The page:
In the past year, three people in Vancouver have been killed by sucker punches and others have been placed in hospital, including a young man one punched while on a walk through downtown with his wife Thursday.

“We’ve had about 10 of these incidents in Vancouver this year that have resulted in serious injury like this — comas, head trauma, brain injuries. Three of them have resulted in death,” Vancouver Police’s Constable Brian Montague said at a press conference following the most recent incident.

The incident involved a 26-year-old man Vancouverite walking down the street with his wife. Two groups of people were arguing with each other on the street when the couple passed them. The 26-year-old was knocked to the ground by one of the men in the group who had turned and swung at him. He was rendered unconscious before he hit the ground. Knocking his head on the ground, he suffered a brain injury that was later treated in hospital with surgery that removed a part of his brain.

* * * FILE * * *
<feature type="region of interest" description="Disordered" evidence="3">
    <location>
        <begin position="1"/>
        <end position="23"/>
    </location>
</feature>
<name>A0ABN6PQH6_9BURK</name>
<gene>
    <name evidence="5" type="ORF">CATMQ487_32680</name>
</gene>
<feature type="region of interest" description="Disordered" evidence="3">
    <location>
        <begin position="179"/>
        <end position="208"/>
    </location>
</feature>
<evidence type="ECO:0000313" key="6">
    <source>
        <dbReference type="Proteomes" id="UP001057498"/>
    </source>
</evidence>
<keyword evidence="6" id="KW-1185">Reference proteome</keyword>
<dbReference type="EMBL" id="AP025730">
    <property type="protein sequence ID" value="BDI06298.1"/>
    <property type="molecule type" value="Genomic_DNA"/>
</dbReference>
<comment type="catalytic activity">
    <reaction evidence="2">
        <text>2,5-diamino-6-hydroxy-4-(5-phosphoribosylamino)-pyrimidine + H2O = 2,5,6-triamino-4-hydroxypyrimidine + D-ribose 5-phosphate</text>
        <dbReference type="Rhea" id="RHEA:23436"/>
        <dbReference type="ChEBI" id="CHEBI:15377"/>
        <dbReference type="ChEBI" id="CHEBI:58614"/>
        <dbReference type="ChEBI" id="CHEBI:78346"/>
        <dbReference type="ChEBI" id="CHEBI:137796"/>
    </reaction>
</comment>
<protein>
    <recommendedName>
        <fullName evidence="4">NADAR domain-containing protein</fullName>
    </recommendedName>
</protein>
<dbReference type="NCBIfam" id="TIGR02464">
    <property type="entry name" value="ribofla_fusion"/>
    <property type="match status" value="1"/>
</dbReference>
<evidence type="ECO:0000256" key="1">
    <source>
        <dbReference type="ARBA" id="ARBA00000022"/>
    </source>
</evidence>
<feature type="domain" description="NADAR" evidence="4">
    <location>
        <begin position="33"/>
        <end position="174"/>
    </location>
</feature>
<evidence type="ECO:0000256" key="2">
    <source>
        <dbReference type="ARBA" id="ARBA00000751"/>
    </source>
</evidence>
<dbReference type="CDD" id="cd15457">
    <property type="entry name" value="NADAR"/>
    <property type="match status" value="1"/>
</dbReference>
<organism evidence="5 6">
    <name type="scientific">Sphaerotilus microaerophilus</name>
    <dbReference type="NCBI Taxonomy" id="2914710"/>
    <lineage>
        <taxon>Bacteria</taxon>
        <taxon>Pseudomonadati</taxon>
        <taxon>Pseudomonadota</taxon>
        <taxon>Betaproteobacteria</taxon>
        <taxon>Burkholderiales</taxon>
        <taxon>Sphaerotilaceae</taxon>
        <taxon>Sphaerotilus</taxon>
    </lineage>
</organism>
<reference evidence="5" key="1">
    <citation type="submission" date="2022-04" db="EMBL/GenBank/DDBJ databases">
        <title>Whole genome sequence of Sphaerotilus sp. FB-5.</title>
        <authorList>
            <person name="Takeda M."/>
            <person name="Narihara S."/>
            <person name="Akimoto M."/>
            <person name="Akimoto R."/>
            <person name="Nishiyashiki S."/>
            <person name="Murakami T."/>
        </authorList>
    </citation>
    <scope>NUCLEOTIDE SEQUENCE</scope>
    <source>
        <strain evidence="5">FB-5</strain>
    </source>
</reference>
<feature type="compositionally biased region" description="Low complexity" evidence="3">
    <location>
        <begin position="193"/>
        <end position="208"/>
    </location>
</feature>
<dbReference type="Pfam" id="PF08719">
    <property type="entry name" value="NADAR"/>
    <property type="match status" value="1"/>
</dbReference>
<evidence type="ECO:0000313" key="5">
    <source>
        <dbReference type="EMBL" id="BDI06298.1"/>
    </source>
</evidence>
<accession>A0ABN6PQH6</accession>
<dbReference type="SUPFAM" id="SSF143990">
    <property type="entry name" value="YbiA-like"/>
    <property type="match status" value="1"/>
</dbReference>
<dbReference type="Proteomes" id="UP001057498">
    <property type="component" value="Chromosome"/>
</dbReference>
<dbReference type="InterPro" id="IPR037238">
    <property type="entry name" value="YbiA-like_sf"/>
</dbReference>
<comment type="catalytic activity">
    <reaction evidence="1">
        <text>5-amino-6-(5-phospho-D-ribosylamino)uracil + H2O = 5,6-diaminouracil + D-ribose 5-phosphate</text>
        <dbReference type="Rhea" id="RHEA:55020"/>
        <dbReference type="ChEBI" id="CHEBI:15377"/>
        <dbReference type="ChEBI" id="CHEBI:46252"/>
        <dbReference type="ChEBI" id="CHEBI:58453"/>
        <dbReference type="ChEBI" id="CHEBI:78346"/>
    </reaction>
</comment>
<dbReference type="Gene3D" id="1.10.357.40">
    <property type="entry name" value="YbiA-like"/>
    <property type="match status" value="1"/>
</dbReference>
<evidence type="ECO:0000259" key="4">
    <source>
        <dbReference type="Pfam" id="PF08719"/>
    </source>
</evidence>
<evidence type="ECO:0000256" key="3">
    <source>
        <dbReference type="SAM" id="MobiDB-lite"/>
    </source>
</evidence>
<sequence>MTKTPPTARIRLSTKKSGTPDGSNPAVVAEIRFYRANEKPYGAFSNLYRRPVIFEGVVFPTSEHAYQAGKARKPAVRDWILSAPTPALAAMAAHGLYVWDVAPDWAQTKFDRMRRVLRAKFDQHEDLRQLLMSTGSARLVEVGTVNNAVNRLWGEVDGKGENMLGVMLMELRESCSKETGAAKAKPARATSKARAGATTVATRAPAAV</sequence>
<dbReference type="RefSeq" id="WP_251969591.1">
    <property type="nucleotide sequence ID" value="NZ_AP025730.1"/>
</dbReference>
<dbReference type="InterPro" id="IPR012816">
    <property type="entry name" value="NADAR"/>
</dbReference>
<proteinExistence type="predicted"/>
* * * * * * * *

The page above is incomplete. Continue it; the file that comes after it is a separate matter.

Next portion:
“This could happen to you or me walking down the street. There is that possibility,” Montague told reporters Thursday. “We do have individuals that come into the city that are looking for trouble, that are looking to get into fights, and unfortunately this is the result sometimes.

“In speaking with our investigators, they’re seeing more of them — or at least have seen more of them — recently. I don’t know if you’d consider it a ‘trend,’ but it’s something that is very disturbing to us.

“Some are random. Some are individuals that have a dispute in or outside of a bar. Someone bumps into each other, they may not know each other prior,” said Montague.

Because many of those one-punched are innocent bystanders, Montague said, he did not know how people could protect themselves. He said police were focusing on warning the perpetrators that there would be repercussions for their actions.

Currently, Vancouver police are recommending a charge of manslaughter. Manslaughter carries no minimum penalty. The maximum is life in prison.

By Andy Stern